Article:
Skip to content Skip to navigation Skip to collection information

OpenStax_CNX

You are here: Home » Content » Derived copy of Fundamentals of Mathematics » Rounding Whole Numbers

Navigation

Table of Contents

Lenses

What is a lens?

Definition of a lens

Lenses

A lens is a custom view of the content in the repository. You can think of it as a fancy kind of list that will let you see content through the eyes of organizations and people you trust.

What is in a lens?

Lens makers point to materials (modules and collections), creating a guide that includes their own comments and descriptive tags about the content.

Who can create a lens?

Any individual member, a community, or a respected organization.

What are tags? tag icon

Tags are descriptors added by lens makers to help label content, attaching a vocabulary that is meaningful in the context of the lens.

This content is ...

Endorsed by Endorsed (What does "Endorsed by" mean?)

This content has been endorsed by the organizations listed. Click each link for a list of all content endorsed by the organization.
  • CCQ display tagshide tags

    This module is included in aLens by: Community College of QatarAs a part of collection: "Fundamentals of Mathematics"

    Comments:

    "Used as supplemental materials for developmental math courses."

    Click the "CCQ" link to see all content they endorse.

    Click the tag icon tag icon to display tags associated with this content.

  • College Open Textbooks display tagshide tags

    This module is included inLens: Community College Open Textbook Collaborative
    By: CC Open Textbook CollaborativeAs a part of collection: "Fundamentals of Mathematics"

    Comments:

    "Reviewer's Comments: 'I would recommend this text for a basic math course for students moving on to elementary algebra. The information in most chapters is useful, very clear, and easily […]"

    Click the "College Open Textbooks" link to see all content they endorse.

    Click the tag icon tag icon to display tags associated with this content.

Affiliated with (What does "Affiliated with" mean?)

This content is either by members of the organizations listed or about topics related to the organizations listed. Click each link to see a list of all content affiliated with the organization.
  • Featured Content display tagshide tags

    This module is included inLens: Connexions Featured Content
    By: ConnexionsAs a part of collection: "Fundamentals of Mathematics"

    Comments:

    "Fundamentals of Mathematics is a work text that covers the traditional topics studied in a modern prealgebra course, as well as topics of estimation, elementary analytic geometry, and […]"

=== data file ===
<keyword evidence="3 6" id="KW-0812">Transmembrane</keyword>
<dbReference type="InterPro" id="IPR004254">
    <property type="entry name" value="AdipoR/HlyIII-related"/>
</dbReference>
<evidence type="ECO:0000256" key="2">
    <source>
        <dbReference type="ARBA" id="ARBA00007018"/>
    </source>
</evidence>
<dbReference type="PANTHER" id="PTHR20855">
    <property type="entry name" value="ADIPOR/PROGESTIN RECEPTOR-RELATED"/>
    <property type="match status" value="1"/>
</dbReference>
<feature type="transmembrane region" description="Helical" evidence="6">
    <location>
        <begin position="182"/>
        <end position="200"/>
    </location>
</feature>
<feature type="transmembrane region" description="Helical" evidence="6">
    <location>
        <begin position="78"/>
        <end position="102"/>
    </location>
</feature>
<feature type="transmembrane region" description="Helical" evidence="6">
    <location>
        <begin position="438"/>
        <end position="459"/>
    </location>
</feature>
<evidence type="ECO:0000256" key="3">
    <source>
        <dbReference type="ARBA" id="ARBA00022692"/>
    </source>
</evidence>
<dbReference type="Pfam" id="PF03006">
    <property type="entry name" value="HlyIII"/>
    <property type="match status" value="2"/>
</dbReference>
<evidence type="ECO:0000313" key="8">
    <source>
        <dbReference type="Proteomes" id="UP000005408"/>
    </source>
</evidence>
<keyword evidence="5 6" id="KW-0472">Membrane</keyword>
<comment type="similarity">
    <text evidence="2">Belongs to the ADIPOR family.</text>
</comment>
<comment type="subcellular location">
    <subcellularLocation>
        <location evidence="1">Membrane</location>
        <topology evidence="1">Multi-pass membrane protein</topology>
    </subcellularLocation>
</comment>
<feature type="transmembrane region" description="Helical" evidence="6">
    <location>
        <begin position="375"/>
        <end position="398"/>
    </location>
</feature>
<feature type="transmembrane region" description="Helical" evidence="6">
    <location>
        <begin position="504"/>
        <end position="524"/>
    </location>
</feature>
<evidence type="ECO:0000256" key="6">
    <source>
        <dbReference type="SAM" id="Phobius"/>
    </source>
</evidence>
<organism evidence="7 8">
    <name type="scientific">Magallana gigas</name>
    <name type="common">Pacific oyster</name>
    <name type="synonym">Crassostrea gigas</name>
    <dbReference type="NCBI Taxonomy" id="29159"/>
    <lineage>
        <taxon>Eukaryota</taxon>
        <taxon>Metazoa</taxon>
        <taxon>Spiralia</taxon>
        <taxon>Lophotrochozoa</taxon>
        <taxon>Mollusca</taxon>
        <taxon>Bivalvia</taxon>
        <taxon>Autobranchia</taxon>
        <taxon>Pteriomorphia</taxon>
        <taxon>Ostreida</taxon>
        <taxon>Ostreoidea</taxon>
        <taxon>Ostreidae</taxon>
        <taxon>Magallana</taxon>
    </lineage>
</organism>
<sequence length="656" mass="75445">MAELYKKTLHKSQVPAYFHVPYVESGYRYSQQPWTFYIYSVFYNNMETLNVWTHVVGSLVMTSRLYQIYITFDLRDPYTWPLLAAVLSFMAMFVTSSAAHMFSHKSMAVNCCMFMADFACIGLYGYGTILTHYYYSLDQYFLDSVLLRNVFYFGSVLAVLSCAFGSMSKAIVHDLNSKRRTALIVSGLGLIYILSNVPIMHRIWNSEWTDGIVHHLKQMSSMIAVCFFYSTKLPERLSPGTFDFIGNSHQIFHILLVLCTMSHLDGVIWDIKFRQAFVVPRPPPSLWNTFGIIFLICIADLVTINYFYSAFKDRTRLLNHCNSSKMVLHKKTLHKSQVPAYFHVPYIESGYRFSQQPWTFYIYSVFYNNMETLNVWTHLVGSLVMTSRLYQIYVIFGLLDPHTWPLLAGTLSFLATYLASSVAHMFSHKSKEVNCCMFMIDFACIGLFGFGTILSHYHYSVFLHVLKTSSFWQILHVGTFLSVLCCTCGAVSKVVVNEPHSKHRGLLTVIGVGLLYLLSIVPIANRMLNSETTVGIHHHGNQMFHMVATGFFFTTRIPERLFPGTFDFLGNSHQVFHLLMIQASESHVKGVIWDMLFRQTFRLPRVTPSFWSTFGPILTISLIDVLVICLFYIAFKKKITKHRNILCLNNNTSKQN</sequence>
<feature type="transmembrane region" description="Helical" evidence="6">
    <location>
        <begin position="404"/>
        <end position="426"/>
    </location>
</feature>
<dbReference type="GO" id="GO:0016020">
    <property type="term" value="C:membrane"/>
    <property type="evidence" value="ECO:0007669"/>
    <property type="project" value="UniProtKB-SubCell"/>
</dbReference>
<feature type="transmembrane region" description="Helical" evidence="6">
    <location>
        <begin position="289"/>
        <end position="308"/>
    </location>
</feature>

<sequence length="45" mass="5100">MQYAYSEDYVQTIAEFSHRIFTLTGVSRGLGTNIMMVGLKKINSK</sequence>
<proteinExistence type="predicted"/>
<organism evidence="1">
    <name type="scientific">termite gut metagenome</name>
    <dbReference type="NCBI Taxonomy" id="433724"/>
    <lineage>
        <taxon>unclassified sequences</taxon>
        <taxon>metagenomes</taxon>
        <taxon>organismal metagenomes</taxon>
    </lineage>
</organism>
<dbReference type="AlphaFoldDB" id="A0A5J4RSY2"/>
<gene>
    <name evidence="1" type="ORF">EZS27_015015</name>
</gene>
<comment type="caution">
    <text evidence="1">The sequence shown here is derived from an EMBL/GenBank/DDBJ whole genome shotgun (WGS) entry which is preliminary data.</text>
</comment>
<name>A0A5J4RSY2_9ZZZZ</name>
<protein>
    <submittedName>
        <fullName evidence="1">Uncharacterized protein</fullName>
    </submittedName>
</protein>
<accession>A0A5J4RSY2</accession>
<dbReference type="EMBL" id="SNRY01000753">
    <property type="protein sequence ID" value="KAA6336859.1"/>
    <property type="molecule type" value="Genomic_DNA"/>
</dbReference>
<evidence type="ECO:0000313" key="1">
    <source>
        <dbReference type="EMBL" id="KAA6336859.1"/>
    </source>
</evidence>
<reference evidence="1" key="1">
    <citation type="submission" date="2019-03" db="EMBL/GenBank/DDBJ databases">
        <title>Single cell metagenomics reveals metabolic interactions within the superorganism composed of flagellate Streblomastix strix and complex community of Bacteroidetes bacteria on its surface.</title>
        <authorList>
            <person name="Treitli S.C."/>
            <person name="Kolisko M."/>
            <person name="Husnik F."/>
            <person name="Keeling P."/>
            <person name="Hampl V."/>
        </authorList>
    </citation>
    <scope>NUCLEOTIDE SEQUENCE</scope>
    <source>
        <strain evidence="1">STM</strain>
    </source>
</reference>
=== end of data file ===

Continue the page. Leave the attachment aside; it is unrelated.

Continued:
Click the "Featured Content" link to see all content affiliated with them.

    Click the tag icon tag icon to display tags associated with this content.

Also in these lenses

  • UniqU content

    This module is included inLens: UniqU's lens
    By: UniqU, LLCAs a part of collection: "Fundamentals of Mathematics"

    Click the "UniqU content" link to see all content selected in this lens.

Recently Viewed

This feature requires Javascript to be enabled.

Tags

(What is a tag?)

These tags come from the endorsement, affiliation, and other lenses that include this content.
 

Rounding Whole Numbers

Module by: Wade Ellis, Denny Burzynski. E-mail the authorsEdited By: Math Editors

Summary: This module is from Fundamentals of Mathematics by Denny Burzynski and Wade Ellis, Jr. This module discusses how to round whole numbers. By the end of the module students should be able to understand that rounding is a method of approximation and round a whole number to a specified position.

Section Overview

  • Rounding as an Approximation
  • The Method of Rounding Numbers

Rounding as an Approximation

A primary use of whole numbers is to keep count of how many objects there are in a collection. Sometimes we're only interested in the approximate number of objects in the collection rather than the precise number. For example, there are approxi­mately 20 symbols in the collection below.

An arrangement of symbols.

The precise number of symbols in the above collection is 18.

Rounding

We often approximate the number of objects in a collection by mentally seeing the collection as occurring in groups of tens, hundreds, thousands, etc. This process of approximation is called rounding. Rounding is very useful in estimation. We will study estimation in Chapter 8.

When we think of a collection as occurring in groups of tens, we say we're rounding to the nearest ten. When we think of a collection as occurring in groups of hundreds, we say we're rounding to the nearest hundred. This idea of rounding continues through thousands, ten thousands, hundred thousands, millions, etc.

The process of rounding whole numbers is illustrated in the following examples.

Example 1

Round 67 to the nearest ten.

On the number line, 67 is more than halfway from 60 to 70. The digit immedi­ately to the right of the tens digit, the round-off digit, is the indicator for this.

A number line from 0 to 70. At the dash for the number sixty is a label, 6 tens. At the dash for 70 is a label, 7 tens. In between the two dashes is a dot on the number 67. Below, is a statement. 67 is closer to 7 tens than it is to 6 tens.

Thus, 67, rounded to the nearest ten, is 70.

Example 2

Round 4,329 to the nearest hundred.

On the number line, 4,329 is less than halfway from 4,300 to 4,400. The digit to the immediate right of the hundreds digit, the round-off digit, is the indicator.

A number line from 0 to 4,400. The mark for 4,300 is labeled, 3 hundreds. The mark for 4,400 is labeled, 4 hundreds. A dot on the number 4,329 is in between the two marks. Below the number line is a statement. 4,329 is closer to 43 hundreds than it is to 44 hundreds.